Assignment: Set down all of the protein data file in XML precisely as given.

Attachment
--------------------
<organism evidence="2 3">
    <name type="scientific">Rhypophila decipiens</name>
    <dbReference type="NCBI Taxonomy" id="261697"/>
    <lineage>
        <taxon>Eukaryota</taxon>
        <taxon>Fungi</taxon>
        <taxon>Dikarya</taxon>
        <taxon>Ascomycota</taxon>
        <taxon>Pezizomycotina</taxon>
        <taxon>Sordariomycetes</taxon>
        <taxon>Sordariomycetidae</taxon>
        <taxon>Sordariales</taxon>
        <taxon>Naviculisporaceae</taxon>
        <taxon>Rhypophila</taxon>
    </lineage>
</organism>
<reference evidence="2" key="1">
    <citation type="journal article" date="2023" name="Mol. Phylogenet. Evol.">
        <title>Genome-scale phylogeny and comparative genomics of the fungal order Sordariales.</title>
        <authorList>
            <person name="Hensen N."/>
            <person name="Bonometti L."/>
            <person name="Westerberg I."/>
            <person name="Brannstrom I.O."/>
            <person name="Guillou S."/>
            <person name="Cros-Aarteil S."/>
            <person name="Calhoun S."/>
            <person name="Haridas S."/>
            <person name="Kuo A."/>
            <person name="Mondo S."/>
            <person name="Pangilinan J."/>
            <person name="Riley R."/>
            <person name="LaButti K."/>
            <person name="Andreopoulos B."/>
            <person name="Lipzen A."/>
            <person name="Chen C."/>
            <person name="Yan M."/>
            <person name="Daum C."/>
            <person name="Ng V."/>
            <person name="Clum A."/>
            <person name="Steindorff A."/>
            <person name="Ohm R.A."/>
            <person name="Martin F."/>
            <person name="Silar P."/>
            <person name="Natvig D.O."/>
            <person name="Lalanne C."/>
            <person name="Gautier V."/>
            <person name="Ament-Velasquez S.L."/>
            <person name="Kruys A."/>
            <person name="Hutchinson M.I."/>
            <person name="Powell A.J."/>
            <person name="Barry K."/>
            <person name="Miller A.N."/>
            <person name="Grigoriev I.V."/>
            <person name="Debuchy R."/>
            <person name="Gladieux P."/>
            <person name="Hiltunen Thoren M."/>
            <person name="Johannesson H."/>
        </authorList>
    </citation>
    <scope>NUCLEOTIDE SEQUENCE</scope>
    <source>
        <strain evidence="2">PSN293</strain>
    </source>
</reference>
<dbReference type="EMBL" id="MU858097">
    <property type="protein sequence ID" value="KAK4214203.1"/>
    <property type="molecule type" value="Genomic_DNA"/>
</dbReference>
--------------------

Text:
<organism evidence="2 3">
    <name type="scientific">Rhypophila decipiens</name>
    <dbReference type="NCBI Taxonomy" id="261697"/>
    <lineage>
        <taxon>Eukaryota</taxon>
        <taxon>Fungi</taxon>
        <taxon>Dikarya</taxon>
        <taxon>Ascomycota</taxon>
        <taxon>Pezizomycotina</taxon>
        <taxon>Sordariomycetes</taxon>
        <taxon>Sordariomycetidae</taxon>
        <taxon>Sordariales</taxon>
        <taxon>Naviculisporaceae</taxon>
        <taxon>Rhypophila</taxon>
    </lineage>
</organism>
<reference evidence="2" key="1">
    <citation type="journal article" date="2023" name="Mol. Phylogenet. Evol.">
        <title>Genome-scale phylogeny and comparative genomics of the fungal order Sordariales.</title>
        <authorList>
            <person name="Hensen N."/>
            <person name="Bonometti L."/>
            <person name="Westerberg I."/>
            <person name="Brannstrom I.O."/>
            <person name="Guillou S."/>
            <person name="Cros-Aarteil S."/>
            <person name="Calhoun S."/>
            <person name="Haridas S."/>
            <person name="Kuo A."/>
            <person name="Mondo S."/>
            <person name="Pangilinan J."/>
            <person name="Riley R."/>
            <person name="LaButti K."/>
            <person name="Andreopoulos B."/>
            <person name="Lipzen A."/>
            <person name="Chen C."/>
            <person name="Yan M."/>
            <person name="Daum C."/>
            <person name="Ng V."/>
            <person name="Clum A."/>
            <person name="Steindorff A."/>
            <person name="Ohm R.A."/>
            <person name="Martin F."/>
            <person name="Silar P."/>
            <person name="Natvig D.O."/>
            <person name="Lalanne C."/>
            <person name="Gautier V."/>
            <person name="Ament-Velasquez S.L."/>
            <person name="Kruys A."/>
            <person name="Hutchinson M.I."/>
            <person name="Powell A.J."/>
            <person name="Barry K."/>
            <person name="Miller A.N."/>
            <person name="Grigoriev I.V."/>
            <person name="Debuchy R."/>
            <person name="Gladieux P."/>
            <person name="Hiltunen Thoren M."/>
            <person name="Johannesson H."/>
        </authorList>
    </citation>
    <scope>NUCLEOTIDE SEQUENCE</scope>
    <source>
        <strain evidence="2">PSN293</strain>
    </source>
</reference>
<dbReference type="EMBL" id="MU858097">
    <property type="protein sequence ID" value="KAK4214203.1"/>
    <property type="molecule type" value="Genomic_DNA"/>
</dbReference>